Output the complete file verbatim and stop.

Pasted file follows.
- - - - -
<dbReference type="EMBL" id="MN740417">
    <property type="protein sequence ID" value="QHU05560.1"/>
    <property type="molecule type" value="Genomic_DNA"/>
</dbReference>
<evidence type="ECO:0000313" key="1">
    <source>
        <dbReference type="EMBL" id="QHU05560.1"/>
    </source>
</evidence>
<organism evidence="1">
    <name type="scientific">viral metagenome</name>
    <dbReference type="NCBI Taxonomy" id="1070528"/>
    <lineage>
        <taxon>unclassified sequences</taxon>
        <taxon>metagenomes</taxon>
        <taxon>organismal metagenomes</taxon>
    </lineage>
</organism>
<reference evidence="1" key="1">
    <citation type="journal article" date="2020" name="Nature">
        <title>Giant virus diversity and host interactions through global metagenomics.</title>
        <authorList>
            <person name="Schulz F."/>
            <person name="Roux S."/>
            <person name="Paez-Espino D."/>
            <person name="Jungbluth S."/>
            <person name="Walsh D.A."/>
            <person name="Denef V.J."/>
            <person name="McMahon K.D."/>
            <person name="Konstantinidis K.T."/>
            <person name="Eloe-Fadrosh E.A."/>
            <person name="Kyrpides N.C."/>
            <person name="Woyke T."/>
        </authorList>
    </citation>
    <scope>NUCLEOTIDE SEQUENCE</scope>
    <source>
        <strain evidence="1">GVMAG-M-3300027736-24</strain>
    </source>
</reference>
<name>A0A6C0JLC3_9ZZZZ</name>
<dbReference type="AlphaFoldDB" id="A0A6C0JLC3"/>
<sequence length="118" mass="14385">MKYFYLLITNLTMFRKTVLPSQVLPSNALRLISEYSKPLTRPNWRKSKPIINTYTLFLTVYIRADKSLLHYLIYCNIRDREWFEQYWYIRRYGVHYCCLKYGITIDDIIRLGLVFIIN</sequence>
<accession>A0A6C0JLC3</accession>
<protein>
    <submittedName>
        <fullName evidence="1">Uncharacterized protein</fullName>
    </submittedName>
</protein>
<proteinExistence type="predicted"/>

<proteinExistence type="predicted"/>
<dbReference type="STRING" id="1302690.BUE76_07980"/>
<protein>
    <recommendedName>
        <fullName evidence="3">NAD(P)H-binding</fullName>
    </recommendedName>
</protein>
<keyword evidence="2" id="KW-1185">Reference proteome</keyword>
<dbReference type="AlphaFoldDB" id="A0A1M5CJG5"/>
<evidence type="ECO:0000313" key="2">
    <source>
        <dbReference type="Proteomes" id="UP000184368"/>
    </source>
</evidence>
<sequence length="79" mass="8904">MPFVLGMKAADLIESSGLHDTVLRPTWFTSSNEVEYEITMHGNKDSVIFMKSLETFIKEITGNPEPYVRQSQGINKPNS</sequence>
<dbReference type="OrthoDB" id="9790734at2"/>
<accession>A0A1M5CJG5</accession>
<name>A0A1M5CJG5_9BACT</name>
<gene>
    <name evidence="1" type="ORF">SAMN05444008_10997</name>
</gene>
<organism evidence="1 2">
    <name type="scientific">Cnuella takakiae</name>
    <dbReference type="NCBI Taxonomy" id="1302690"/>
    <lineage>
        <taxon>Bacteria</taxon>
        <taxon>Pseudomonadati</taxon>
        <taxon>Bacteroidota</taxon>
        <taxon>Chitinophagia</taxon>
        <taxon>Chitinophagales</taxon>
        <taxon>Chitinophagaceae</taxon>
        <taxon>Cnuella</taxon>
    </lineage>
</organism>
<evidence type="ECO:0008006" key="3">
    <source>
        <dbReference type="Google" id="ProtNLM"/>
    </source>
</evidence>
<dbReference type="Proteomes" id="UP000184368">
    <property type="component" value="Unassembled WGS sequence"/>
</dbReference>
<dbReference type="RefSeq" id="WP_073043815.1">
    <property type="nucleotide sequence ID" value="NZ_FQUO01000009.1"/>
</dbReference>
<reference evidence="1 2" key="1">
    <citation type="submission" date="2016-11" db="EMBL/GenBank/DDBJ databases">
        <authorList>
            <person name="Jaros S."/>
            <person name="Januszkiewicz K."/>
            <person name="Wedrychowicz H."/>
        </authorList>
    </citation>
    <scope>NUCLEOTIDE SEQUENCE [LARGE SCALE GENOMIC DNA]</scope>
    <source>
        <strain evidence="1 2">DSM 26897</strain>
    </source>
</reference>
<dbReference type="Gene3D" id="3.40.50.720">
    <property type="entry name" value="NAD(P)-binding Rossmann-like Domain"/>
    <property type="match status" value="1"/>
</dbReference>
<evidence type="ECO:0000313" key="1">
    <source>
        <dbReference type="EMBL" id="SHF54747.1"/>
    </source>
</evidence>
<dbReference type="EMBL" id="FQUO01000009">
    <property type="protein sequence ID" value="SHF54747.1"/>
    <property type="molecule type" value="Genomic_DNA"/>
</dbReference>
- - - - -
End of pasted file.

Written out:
<dbReference type="EMBL" id="MN740417">
    <property type="protein sequence ID" value="QHU05560.1"/>
    <property type="molecule type" value="Genomic_DNA"/>
</dbReference>
<evidence type="ECO:0000313" key="1">
    <source>
        <dbReference type="EMBL" id="QHU05560.1"/>
    </source>
</evidence>
<organism evidence="1">
    <name type="scientific">viral metagenome</name>
    <dbReference type="NCBI Taxonomy" id="1070528"/>
    <lineage>
        <taxon>unclassified sequences</taxon>
        <taxon>metagenomes</taxon>
        <taxon>organismal metagenomes</taxon>
    </lineage>
</organism>
<reference evidence="1" key="1">
    <citation type="journal article" date="2020" name="Nature">
        <title>Giant virus diversity and host interactions through global metagenomics.</title>
        <authorList>
            <person name="Schulz F."/>
            <person name="Roux S."/>
            <person name="Paez-Espino D."/>
            <person name="Jungbluth S."/>
            <person name="Walsh D.A."/>
            <person name="Denef V.J."/>
            <person name="McMahon K.D."/>
            <person name="Konstantinidis K.T."/>
            <person name="Eloe-Fadrosh E.A."/>
            <person name="Kyrpides N.C."/>
            <person name="Woyke T."/>
        </authorList>
    </citation>
    <scope>NUCLEOTIDE SEQUENCE</scope>
    <source>
        <strain evidence="1">GVMAG-M-3300027736-24</strain>
    </source>
</reference>
<name>A0A6C0JLC3_9ZZZZ</name>
<dbReference type="AlphaFoldDB" id="A0A6C0JLC3"/>
<sequence length="118" mass="14385">MKYFYLLITNLTMFRKTVLPSQVLPSNALRLISEYSKPLTRPNWRKSKPIINTYTLFLTVYIRADKSLLHYLIYCNIRDREWFEQYWYIRRYGVHYCCLKYGITIDDIIRLGLVFIIN</sequence>
<accession>A0A6C0JLC3</accession>
<protein>
    <submittedName>
        <fullName evidence="1">Uncharacterized protein</fullName>
    </submittedName>
</protein>
<proteinExistence type="predicted"/>

<proteinExistence type="predicted"/>
<dbReference type="STRING" id="1302690.BUE76_07980"/>
<protein>
    <recommendedName>
        <fullName evidence="3">NAD(P)H-binding</fullName>
    </recommendedName>
</protein>
<keyword evidence="2" id="KW-1185">Reference proteome</keyword>
<dbReference type="AlphaFoldDB" id="A0A1M5CJG5"/>
<evidence type="ECO:0000313" key="2">
    <source>
        <dbReference type="Proteomes" id="UP000184368"/>
    </source>
</evidence>
<sequence length="79" mass="8904">MPFVLGMKAADLIESSGLHDTVLRPTWFTSSNEVEYEITMHGNKDSVIFMKSLETFIKEITGNPEPYVRQSQGINKPNS</sequence>
<dbReference type="OrthoDB" id="9790734at2"/>
<accession>A0A1M5CJG5</accession>
<name>A0A1M5CJG5_9BACT</name>
<gene>
    <name evidence="1" type="ORF">SAMN05444008_10997</name>
</gene>
<organism evidence="1 2">
    <name type="scientific">Cnuella takakiae</name>
    <dbReference type="NCBI Taxonomy" id="1302690"/>
    <lineage>
        <taxon>Bacteria</taxon>
        <taxon>Pseudomonadati</taxon>
        <taxon>Bacteroidota</taxon>
        <taxon>Chitinophagia</taxon>
        <taxon>Chitinophagales</taxon>
        <taxon>Chitinophagaceae</taxon>
        <taxon>Cnuella</taxon>
    </lineage>
</organism>
<evidence type="ECO:0008006" key="3">
    <source>
        <dbReference type="Google" id="ProtNLM"/>
    </source>
</evidence>
<dbReference type="Proteomes" id="UP000184368">
    <property type="component" value="Unassembled WGS sequence"/>
</dbReference>
<dbReference type="RefSeq" id="WP_073043815.1">
    <property type="nucleotide sequence ID" value="NZ_FQUO01000009.1"/>
</dbReference>
<reference evidence="1 2" key="1">
    <citation type="submission" date="2016-11" db="EMBL/GenBank/DDBJ databases">
        <authorList>
            <person name="Jaros S."/>
            <person name="Januszkiewicz K."/>
            <person name="Wedrychowicz H."/>
        </authorList>
    </citation>
    <scope>NUCLEOTIDE SEQUENCE [LARGE SCALE GENOMIC DNA]</scope>
    <source>
        <strain evidence="1 2">DSM 26897</strain>
    </source>
</reference>
<dbReference type="Gene3D" id="3.40.50.720">
    <property type="entry name" value="NAD(P)-binding Rossmann-like Domain"/>
    <property type="match status" value="1"/>
</dbReference>
<evidence type="ECO:0000313" key="1">
    <source>
        <dbReference type="EMBL" id="SHF54747.1"/>
    </source>
</evidence>
<dbReference type="EMBL" id="FQUO01000009">
    <property type="protein sequence ID" value="SHF54747.1"/>
    <property type="molecule type" value="Genomic_DNA"/>
</dbReference>